Chickpea markets take another blow this week with USDA reporting an additional 158,000 acres from it’s original expectation. Using 25 bu/acre for expected yield, the increase adds 100,000 MTS more to the production. Markets have made no changes as everyone is in “wait and see” mode with harvest starting; so, this news just adds fuel to the fire that we are on a downward trend for chickpeas. Bids have not moved in lieu of this report as today’s values have so far kept bins closed and has not made the overseas market blink. Bids for #2 Orion/Leaders at $0.25/lb FOB for 9/10mm and $0.21-$0.23/lb for smaller sizes and varieties. Feed values somewhere between $0.10-$0.13/lb FOB. All bids are location dependant.


Mustard this week seems to be very similar to last week. Some yield reports are coming in around 15bu/acre; some better, some less depending on rain fall throughout the growing season. As crop starts to come off we do have quick movement so talk with your merchant on that. New crop contracts with an act of god are non-existent at this point. Yellow mustard this week is sitting around $0.35/lb, brown at $0.34/lb, and oriental at $0.28/lb fob farm all on a #1 quality. Offers are a great way to show buyers what you are looking for so, make sure you are talking to your merchant on those as well. Also, a reminder as crop starts to come off – get your pre-shipping sample off to the buyer if you have a contract made, so grade can be determined.


Lentil harvest has started, and some areas have already finished.  Early yield indications range all over the place depending on location in the province and moisture levels. Prices remain quiet on large green lentils, small green lentils and French green lentils. Reds lentils are trading around the $0.15/lb range with some places offering pretty decent movement options.  Demand may be quiet on the green side of things due to the fact that harvest is a couple weeks ahead of schedule. If you are wanting to sell your green lentils, offers maybe the best options as prices and movement are flat right now.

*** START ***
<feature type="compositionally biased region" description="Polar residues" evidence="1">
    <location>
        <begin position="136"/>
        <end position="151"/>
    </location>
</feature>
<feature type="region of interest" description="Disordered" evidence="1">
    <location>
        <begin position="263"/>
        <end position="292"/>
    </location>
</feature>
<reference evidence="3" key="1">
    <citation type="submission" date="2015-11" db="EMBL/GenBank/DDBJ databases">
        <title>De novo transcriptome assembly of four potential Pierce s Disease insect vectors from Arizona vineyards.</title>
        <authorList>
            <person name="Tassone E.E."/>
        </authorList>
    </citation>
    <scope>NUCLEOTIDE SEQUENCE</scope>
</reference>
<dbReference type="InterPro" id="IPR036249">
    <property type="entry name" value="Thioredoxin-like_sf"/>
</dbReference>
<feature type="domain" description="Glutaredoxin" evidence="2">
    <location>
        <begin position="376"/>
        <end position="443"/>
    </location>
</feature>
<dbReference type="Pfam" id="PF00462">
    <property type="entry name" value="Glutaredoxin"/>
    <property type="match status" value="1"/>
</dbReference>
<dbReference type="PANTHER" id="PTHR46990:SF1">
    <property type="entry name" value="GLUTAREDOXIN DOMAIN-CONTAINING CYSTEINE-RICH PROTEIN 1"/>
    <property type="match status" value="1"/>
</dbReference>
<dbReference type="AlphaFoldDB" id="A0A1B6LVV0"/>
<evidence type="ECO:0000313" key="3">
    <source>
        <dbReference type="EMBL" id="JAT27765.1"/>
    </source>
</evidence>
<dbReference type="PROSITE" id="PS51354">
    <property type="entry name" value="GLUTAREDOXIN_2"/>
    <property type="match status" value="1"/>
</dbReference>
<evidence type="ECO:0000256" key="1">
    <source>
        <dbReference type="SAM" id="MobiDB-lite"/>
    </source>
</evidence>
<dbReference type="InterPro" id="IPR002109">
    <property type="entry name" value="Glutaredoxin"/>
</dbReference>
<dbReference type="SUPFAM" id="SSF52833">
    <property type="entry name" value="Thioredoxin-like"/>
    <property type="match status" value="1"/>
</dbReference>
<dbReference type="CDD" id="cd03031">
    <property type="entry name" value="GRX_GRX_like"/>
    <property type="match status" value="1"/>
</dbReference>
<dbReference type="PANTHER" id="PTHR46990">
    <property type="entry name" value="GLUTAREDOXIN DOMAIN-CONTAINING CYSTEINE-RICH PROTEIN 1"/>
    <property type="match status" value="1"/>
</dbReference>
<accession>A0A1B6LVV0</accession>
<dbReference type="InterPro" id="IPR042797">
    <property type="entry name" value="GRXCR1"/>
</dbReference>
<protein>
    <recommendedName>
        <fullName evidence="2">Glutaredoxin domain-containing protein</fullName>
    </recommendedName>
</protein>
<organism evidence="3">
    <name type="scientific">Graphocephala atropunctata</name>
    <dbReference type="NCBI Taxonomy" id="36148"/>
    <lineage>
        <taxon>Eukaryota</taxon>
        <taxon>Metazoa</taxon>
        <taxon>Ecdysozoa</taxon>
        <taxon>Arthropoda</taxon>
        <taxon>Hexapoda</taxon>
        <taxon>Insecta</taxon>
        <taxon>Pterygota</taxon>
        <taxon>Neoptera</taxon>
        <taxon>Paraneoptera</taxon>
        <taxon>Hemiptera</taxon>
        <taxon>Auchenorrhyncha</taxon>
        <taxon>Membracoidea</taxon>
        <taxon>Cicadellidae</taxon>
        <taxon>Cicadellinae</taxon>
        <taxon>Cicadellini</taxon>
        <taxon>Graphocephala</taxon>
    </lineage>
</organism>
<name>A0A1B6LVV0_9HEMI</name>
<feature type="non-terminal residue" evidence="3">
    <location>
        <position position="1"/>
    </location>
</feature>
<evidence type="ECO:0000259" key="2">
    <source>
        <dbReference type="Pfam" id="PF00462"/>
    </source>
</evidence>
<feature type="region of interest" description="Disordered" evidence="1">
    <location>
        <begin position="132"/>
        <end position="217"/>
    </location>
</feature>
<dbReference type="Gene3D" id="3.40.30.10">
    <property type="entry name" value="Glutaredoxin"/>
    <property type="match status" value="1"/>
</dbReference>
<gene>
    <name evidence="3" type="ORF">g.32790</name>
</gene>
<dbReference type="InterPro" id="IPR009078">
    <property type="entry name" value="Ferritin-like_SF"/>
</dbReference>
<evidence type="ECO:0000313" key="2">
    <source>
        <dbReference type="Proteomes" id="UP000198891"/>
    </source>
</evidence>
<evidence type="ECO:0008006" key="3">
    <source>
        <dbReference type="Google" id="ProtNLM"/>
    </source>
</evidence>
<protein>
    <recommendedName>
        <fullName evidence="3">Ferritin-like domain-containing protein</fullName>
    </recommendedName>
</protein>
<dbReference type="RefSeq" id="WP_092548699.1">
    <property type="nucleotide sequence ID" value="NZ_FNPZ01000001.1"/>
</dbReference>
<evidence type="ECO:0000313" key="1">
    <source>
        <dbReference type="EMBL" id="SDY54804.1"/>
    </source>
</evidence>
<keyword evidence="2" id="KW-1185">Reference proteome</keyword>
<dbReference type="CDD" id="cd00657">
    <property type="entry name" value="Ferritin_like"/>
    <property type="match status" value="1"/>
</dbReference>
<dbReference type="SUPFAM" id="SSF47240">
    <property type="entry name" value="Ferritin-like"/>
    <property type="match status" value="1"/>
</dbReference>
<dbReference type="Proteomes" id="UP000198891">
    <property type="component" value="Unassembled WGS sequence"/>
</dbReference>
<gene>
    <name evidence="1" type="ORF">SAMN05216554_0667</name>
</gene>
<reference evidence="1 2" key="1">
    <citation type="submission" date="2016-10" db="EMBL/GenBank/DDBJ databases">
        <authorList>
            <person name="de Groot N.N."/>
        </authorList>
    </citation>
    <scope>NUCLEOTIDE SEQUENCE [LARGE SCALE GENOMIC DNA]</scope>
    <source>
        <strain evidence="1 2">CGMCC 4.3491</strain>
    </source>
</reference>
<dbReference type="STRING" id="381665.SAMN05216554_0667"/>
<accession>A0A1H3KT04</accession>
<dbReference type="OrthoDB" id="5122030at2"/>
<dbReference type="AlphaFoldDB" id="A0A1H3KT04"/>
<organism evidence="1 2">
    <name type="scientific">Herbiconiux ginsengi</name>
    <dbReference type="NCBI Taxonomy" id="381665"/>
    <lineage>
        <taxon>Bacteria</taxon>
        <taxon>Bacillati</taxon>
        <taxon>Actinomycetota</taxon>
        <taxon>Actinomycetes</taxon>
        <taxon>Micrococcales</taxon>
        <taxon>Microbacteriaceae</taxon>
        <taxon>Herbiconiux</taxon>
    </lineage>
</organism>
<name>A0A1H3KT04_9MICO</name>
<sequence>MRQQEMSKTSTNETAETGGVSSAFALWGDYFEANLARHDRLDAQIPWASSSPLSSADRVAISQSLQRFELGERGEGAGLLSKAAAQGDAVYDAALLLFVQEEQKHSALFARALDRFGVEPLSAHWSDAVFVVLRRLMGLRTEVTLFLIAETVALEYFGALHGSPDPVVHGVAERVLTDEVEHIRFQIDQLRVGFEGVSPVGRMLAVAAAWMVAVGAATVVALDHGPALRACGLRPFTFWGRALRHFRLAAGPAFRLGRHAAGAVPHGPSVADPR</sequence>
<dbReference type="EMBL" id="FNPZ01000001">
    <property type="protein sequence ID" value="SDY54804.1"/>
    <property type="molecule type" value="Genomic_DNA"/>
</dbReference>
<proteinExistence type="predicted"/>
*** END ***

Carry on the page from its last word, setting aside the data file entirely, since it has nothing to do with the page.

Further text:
Wheat milling markets are seeing some harvest pressure, whereas feed wheat bids are showing strength. Canadian wheat harvest is barely underway while US spring wheat harvest in the Dakota’s is 30% complete. We’re hearing of a wide range of US yields from 40 bu/ac up to 70 bu/ac and getting reports of higher protein levels in South Dakota. MPLS Sept futures are well down from recent July highs and testing first level support near $5.80. This is translating to local delivered bids of near $7/bu delivered base 13.5 pro. Protein spreads have also re-aligned and narrowed for the crop year; spreads are in the range of 1 cent per 10th higher than 13.5% and 2 cents per 10th lower than 13.5% protein. Feed wheat bids are $5.30-$5.70/bu picked up on farm dependent on location. The U.S. durum crop is forecasted to spring back to about 2 million tonnes for production, up 34% versus last year. Not many yield reports from the Canadian durum growing areas. Anecdotally, we’re hearing of a wide range of crop conditions ranging from high expectations to the lower end, so I guess expect average production levels across the west. Local durum bids are in the range of $6.50/bu picked up on farm.